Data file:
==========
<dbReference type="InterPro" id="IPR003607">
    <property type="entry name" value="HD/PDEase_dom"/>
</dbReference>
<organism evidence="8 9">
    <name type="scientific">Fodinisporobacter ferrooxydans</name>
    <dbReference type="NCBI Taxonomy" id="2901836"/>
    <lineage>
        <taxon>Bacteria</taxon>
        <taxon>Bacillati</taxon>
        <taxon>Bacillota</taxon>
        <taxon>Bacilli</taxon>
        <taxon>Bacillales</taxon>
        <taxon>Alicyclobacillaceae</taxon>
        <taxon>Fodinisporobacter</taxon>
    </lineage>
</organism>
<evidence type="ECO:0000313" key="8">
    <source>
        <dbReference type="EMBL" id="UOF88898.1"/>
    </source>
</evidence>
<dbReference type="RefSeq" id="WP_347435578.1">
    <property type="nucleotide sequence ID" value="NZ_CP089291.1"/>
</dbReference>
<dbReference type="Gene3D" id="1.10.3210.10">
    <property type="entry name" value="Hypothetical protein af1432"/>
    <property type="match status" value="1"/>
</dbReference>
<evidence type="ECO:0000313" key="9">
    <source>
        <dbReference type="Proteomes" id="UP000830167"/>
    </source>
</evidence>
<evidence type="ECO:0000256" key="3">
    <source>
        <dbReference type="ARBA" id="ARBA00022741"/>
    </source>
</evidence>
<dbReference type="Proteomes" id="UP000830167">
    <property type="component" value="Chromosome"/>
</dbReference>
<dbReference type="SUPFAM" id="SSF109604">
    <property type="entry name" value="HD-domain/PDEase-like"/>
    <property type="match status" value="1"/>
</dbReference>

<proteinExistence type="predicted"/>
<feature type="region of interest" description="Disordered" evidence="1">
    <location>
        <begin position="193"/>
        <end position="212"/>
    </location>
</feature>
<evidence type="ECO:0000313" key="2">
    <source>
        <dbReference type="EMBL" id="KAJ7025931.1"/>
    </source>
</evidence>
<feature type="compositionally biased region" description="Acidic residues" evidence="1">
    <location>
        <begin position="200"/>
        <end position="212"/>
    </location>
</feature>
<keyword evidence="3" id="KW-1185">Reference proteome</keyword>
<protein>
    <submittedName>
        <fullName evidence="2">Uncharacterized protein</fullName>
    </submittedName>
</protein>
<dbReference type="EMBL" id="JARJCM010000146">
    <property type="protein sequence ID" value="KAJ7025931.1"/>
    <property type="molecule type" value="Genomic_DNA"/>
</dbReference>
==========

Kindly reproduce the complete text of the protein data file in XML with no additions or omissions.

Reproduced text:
<dbReference type="InterPro" id="IPR003607">
    <property type="entry name" value="HD/PDEase_dom"/>
</dbReference>
<organism evidence="8 9">
    <name type="scientific">Fodinisporobacter ferrooxydans</name>
    <dbReference type="NCBI Taxonomy" id="2901836"/>
    <lineage>
        <taxon>Bacteria</taxon>
        <taxon>Bacillati</taxon>
        <taxon>Bacillota</taxon>
        <taxon>Bacilli</taxon>
        <taxon>Bacillales</taxon>
        <taxon>Alicyclobacillaceae</taxon>
        <taxon>Fodinisporobacter</taxon>
    </lineage>
</organism>
<evidence type="ECO:0000313" key="8">
    <source>
        <dbReference type="EMBL" id="UOF88898.1"/>
    </source>
</evidence>
<dbReference type="RefSeq" id="WP_347435578.1">
    <property type="nucleotide sequence ID" value="NZ_CP089291.1"/>
</dbReference>
<dbReference type="Gene3D" id="1.10.3210.10">
    <property type="entry name" value="Hypothetical protein af1432"/>
    <property type="match status" value="1"/>
</dbReference>
<evidence type="ECO:0000313" key="9">
    <source>
        <dbReference type="Proteomes" id="UP000830167"/>
    </source>
</evidence>
<evidence type="ECO:0000256" key="3">
    <source>
        <dbReference type="ARBA" id="ARBA00022741"/>
    </source>
</evidence>
<dbReference type="Proteomes" id="UP000830167">
    <property type="component" value="Chromosome"/>
</dbReference>
<dbReference type="SUPFAM" id="SSF109604">
    <property type="entry name" value="HD-domain/PDEase-like"/>
    <property type="match status" value="1"/>
</dbReference>

<proteinExistence type="predicted"/>
<feature type="region of interest" description="Disordered" evidence="1">
    <location>
        <begin position="193"/>
        <end position="212"/>
    </location>
</feature>
<evidence type="ECO:0000313" key="2">
    <source>
        <dbReference type="EMBL" id="KAJ7025931.1"/>
    </source>
</evidence>
<feature type="compositionally biased region" description="Acidic residues" evidence="1">
    <location>
        <begin position="200"/>
        <end position="212"/>
    </location>
</feature>
<keyword evidence="3" id="KW-1185">Reference proteome</keyword>
<protein>
    <submittedName>
        <fullName evidence="2">Uncharacterized protein</fullName>
    </submittedName>
</protein>
<dbReference type="EMBL" id="JARJCM010000146">
    <property type="protein sequence ID" value="KAJ7025931.1"/>
    <property type="molecule type" value="Genomic_DNA"/>
</dbReference>